Kickstart your savings habit

On average, we squirrel away just £87 a month now, down from £100 this time last year, according to National Savings & Investments' (NS&I) latest quarterly savings survey.

On top of that, almost a quarter of us (23%) aren't saving anything at all, up from 17% in the spring of 2011.

"When times are tough it can be difficult to save but even putting away a few pounds each week will help act as a financial cushion, should you face an emergency," says John Prout, retail customer director at NS&I.

"It is worth everyone taking another look at their finances to make sure their money goes as far as possible."

How to up your savings

Having some savings built up is a very liberating thing. So how can you improve, or create, a saving habit?

Start off by working out a monthly budget so you can see how much money you can afford to save, even if it's only £25 a month at first, it will soon build up. If you are going to start setting money aside, then the best home for it is a regular savings account.

These pay attractive rates of interest, as long as you make a monthly deposit. The best buy is Nottingham BS's Diamond Jubilee Saver, which pays 6% and you can save between £10 and £100 per month.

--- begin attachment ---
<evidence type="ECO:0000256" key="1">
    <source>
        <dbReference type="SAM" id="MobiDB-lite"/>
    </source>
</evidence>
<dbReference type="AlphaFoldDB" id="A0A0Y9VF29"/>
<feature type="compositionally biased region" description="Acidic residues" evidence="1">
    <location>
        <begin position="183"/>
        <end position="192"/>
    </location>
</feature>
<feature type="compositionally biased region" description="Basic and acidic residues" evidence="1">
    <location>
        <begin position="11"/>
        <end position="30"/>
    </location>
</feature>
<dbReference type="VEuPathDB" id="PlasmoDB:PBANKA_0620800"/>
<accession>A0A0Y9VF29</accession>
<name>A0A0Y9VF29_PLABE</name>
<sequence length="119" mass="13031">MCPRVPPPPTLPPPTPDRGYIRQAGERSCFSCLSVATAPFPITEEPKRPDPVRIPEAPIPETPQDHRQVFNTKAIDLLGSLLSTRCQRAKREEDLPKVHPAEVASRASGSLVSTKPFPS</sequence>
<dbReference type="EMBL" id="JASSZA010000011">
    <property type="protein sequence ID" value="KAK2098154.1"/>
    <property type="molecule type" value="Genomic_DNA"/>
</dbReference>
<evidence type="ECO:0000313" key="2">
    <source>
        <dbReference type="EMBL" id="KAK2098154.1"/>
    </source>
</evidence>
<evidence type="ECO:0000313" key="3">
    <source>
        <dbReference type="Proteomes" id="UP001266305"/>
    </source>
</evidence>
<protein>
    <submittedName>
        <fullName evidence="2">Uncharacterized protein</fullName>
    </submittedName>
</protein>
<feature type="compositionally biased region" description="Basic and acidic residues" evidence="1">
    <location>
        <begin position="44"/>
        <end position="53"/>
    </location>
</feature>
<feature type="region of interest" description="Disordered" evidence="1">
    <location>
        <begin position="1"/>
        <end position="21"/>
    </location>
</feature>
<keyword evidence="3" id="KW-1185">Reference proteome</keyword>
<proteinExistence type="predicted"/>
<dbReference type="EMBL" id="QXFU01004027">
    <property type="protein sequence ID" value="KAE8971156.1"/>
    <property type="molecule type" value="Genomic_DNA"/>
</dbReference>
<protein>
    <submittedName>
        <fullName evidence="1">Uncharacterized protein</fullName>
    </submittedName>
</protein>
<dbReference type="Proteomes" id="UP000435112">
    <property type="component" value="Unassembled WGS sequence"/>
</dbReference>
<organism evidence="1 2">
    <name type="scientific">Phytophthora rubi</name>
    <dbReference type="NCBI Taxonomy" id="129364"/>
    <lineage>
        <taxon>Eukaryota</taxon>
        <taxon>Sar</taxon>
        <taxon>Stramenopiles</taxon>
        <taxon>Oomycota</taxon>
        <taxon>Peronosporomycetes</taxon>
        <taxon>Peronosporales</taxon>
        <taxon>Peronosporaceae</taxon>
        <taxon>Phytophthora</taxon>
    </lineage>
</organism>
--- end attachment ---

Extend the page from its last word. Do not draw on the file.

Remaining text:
Another way to build up your savings without even really noticing is to ask your current account provider if it can set up a 'sweep' facility on your account. This means that at the end of each month your bank will take whatever is left in your account and sweep it into a savings account for you.

Finally, if you are a Lloyds TSB customer you can sign up to its 'Save the Change' service. With this, whenever you use your debit card your bank will round up the amount you spend to the nearest pound and put the difference in a savings account for you.

Once you've built up some savings don't forget to use your ISA allowance. Money in an ISA will grow more quickly as you don't have to share the interest with the taxman.

Your Comments

I am an ex-keen saver. I am now retired and find two major disincentives. Firstly the interest rates are poor, tax rates are high (and yes, I do have an ISA) and secondly if I save I build up capital which increases my income which ultimately reduces my tax allowance. I am not quite there yet but it won't be long especially with the freezing of the Age related tax allowances!.